# numpy: Creating Arrays

## Creating a simple array

After `numpy` is installed, we can begin to create arrays. First, we’ll need to import `numpy` into our python project. Here I use the statement, `import numpy as np`, to limit my typing later. This code will allow me to use `np` in my script to represent instead of typing the full `numpy` everytime. Then, we can create a simpy array by calling `numpy.array()`. The values in the parentheses will become the values in our array.

```import numpy as np
a = np.array(1)
print a```

This code block gives us the result below. The variable `a` is an array containing the single value `1`.

`1`

Technically, this really isn’t an array as it only contains one value, but it gives you an idea of how we can use `numpy`. Below I explain how to create arrays that will be more useful.

## Arrays with multiple values

### 1D arrays

A 1-dimensional array is a list of values. For example, we could have a variable that contains the values 1, 2, 3, 4 and 5. To add multiple values to an array you might think we would enter something like the following line of code.

`a = np.array(1,2)`

But this will result in an error.

`TypeError: data type not understood`

We need to specify the values that will be part of the array inside of square brackets`[]` and separated by commas `,`. This is done as follows.

```a1d = np.array([1,2,3,4,5])
print a1d```

Your output should look like this, an array that contains the values 1 through 5.

`[1 2 3 4 5]`

### 2D arrays

2-dimensional arrays are like collections of 1D arrays. For example, every row in a 2D array is a 1D array. Every column in a 2D array is also a 1D array. In the example below, each row contains the 1D array `[1 2 3]` each column also contains a 1D array (e.g. `[1 1 1]`).

```1 2 3
1 2 3
1 2 3```

2D arrays are frequently used to represent grids and store geospatial data. You will see them frequently in many data science applications. We also create 2D arrays using `numpy.array()`, but instead of giving just one list of values in square brackets we give multiple lists, with each list representing a row in the 2D array. This is done as follows.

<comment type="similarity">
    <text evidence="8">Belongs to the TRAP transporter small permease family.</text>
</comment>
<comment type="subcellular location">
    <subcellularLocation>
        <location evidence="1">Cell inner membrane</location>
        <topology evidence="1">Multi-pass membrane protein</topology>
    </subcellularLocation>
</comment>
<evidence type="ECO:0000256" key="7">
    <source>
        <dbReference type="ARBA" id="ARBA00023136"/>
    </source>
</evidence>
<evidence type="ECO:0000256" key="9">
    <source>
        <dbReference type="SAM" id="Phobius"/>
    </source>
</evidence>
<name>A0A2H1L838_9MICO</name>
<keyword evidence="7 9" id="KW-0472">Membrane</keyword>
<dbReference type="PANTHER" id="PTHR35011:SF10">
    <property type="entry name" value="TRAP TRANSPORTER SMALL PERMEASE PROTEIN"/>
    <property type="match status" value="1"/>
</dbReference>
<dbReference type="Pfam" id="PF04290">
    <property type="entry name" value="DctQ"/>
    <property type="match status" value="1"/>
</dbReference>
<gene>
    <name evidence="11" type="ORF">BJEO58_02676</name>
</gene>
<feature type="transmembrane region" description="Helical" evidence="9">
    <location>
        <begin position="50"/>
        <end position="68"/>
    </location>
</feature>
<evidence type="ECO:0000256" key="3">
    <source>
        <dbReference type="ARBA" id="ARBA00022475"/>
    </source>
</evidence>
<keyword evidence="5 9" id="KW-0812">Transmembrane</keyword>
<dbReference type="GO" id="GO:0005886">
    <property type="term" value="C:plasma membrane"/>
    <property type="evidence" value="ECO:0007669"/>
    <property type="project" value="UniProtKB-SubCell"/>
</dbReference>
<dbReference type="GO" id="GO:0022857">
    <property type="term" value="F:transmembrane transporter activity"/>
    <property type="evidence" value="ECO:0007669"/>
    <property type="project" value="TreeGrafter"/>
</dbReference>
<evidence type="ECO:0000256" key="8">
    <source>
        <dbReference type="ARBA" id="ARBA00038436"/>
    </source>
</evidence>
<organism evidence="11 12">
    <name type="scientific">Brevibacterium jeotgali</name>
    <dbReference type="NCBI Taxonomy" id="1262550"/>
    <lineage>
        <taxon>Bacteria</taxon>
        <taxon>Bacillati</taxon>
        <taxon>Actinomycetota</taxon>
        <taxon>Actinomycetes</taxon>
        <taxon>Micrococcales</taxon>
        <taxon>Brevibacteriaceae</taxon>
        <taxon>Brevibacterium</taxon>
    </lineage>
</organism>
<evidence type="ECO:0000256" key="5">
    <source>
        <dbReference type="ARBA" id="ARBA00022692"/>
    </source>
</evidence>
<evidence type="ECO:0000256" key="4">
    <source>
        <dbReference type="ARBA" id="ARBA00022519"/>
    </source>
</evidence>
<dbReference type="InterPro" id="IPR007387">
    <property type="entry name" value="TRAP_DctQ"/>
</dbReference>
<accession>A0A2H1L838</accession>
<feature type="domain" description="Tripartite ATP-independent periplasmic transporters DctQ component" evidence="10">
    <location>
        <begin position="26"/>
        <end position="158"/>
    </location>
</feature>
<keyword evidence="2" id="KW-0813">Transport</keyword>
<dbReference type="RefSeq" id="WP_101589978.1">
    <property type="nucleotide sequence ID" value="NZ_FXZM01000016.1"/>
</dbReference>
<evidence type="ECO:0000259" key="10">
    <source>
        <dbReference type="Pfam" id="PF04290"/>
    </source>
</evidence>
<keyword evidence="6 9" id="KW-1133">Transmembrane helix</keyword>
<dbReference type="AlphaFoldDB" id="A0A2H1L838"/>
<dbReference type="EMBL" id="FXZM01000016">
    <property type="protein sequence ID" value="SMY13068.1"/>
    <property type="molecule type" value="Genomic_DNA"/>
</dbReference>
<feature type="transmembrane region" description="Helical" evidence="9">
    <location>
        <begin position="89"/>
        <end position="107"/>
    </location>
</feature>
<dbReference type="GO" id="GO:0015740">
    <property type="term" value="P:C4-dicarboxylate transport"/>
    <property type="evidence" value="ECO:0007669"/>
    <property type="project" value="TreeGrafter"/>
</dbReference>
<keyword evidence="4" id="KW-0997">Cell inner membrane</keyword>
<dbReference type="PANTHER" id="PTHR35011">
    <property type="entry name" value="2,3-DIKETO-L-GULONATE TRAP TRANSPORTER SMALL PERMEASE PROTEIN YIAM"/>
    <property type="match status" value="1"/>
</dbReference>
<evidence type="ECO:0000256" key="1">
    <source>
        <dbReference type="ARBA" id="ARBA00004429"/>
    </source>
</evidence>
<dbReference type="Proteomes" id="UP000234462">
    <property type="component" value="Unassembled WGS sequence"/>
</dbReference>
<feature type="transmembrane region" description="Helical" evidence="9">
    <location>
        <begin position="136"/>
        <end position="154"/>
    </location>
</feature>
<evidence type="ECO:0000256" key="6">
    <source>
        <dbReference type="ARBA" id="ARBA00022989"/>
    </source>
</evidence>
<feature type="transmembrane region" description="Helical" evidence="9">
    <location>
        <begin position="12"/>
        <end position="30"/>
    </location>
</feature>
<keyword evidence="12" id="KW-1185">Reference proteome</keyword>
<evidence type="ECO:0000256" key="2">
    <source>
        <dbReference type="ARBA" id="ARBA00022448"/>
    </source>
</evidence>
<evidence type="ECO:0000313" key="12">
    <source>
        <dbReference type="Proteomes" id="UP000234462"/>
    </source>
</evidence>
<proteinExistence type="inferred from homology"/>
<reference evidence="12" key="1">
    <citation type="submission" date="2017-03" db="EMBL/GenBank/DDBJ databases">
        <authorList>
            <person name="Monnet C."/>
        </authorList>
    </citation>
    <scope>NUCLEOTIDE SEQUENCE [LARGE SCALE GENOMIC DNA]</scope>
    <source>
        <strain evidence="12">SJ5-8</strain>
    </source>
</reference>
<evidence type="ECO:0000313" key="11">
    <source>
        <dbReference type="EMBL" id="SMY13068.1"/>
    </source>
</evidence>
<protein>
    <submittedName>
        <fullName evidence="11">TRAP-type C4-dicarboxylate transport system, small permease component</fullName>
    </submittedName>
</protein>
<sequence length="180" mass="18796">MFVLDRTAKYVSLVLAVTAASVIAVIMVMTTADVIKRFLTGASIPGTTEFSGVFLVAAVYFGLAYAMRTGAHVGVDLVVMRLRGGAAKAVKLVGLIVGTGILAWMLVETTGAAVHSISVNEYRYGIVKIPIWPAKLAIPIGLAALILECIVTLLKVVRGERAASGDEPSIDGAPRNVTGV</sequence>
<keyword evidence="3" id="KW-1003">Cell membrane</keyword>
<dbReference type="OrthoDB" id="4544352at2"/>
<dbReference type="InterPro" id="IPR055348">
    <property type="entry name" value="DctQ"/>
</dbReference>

```a2d = np.array([
[1,2,3],
[1,2,3],
[1,2,3]
])```

Notice that there is a set of square brackets surrounding all three 1D arrays and that each 1D array is separated by a comma. We can print the variable `a` to get the same 2D array shown above.

`print a2d`
```[[1 2 3]
[1 2 3]
[1 2 3]]```

### 3D arrays

Simply explained, 3-dimensional arrays are stacks of 2D arrays. 3D arrays are often used to represent gridded data at different times, or different gridded variables. These arrays are very commonly used with climate data and image data.

Creating a 3D array with `numpy` is very similar to creating a 2D array, with one extra step. 3D arrays are simply lists, or stacks, of 2D arrays. Each layer in a 3D array is a 2D array. A 3D array might look something like this.

```Layer 1
1 2 3
1 2 3
1 2 3

Layer 2
1 2 3
1 2 3
1 2 3

Layer 3
1 2 3
1 2 3
1 2 3```

With `numpy` this array can be created using `numpy.array()` with the following code.

```a3d = np.array([
[
[1,2,3],
[1,2,3],
[1,2,3]
],
[
[1,2,3],
[1,2,3],
[1,2,3]
],
[
[1,2,3],
[1,2,3],
[1,2,3]
]
])```

We can print the array to see the result.

`print a3d`
```[[[1 2 3]
[1 2 3]
[1 2 3]]

[[1 2 3]
[1 2 3]
[1 2 3]]

[[1 2 3]
[1 2 3]
[1 2 3]]]```

## Video tutorial

This video will visually walk you through the steps completed in this tutorial using the terminal/command line. The code in the video can also be executed using a Python script.